‘Hey man what’s your problem?’ the man says pulling himself out of the tight embrace and staggering to his feet.

I raise my hands apologetically and back out on to the landing. As I descend the stairs to return to the party the man watches me from the landing, his fists clenching the bannister. I ignore the fact that this man just kicked me out of my own bedroom, as I am more concerned with the task at hand. Finding the curly haired enchantress. I swing open the downstairs bathroom door and am met with the sight of a skinny woman throwing up in my sink. She is wearing a mini skirt and boots.

‘Shut the door.’ She gasps and clutches the sink in both hands, preparing herself for another bout.

I grimace and close the door. I’ll deal with that later. With nowhere left in the house to look I step outside onto my front door porch and scan the driveway for signs of life. An assortment of expensive looking cars are dotted about, parked in a variety of positions. A set of headlights spark into life, blinding me. I shield my face momentarily. When I’ve recovered I squint forwards in the dark and make out an open top convertible pulling out of the driveway. In the porch light I make out a dark haired woman behind the wheel. I dash after it.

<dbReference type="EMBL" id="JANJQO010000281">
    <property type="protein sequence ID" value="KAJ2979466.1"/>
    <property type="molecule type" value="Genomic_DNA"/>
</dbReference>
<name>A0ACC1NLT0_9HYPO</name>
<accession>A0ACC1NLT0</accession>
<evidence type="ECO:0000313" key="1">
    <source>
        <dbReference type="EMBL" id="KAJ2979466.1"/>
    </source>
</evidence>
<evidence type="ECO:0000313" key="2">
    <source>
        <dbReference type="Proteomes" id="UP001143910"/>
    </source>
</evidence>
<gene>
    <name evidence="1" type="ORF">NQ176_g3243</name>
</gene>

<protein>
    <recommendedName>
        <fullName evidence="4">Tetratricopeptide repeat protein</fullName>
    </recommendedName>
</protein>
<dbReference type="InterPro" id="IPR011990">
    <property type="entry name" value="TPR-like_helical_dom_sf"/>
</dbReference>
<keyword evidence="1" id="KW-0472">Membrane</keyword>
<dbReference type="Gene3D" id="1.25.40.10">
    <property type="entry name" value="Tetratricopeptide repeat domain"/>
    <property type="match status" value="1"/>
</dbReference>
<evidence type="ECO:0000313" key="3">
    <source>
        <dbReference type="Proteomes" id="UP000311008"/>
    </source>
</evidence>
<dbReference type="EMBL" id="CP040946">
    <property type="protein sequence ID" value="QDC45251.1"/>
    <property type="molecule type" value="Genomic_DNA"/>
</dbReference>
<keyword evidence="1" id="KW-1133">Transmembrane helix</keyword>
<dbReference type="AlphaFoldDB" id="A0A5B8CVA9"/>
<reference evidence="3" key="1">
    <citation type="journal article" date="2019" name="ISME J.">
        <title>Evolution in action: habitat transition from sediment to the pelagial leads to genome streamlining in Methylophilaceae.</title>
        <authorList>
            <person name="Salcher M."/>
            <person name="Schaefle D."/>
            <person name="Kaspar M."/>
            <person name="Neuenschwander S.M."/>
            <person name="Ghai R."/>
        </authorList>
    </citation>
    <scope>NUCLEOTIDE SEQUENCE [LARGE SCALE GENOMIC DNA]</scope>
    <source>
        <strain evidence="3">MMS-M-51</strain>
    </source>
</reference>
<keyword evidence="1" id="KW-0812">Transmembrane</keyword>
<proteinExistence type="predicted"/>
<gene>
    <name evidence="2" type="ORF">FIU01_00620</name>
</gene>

‘STOP’ I shout after the car but its not use.

The car is too far ahead so I give up and stop running and watch as the red backlights of the car disappear around the corner. I bend over, holding on to my knees, my lungs aching. On my way back to the house I kick up the driveway, spraying gravel in front of me. I lower myself onto the porch step and stare into the darkness, wondering if I will ever see the mysterious woman again.

© [Daniel Ashby] and [Ashby Tales], [2014]. Unauthorized use and/or duplication of this material without express and written permission from this blog’s author and/or owner is strictly prohibited. Excerpts and links may be used, provided that full and clear credit is given to [Daniel Ashby] and [Ashby Tales] with appropriate and specific direction to the original content.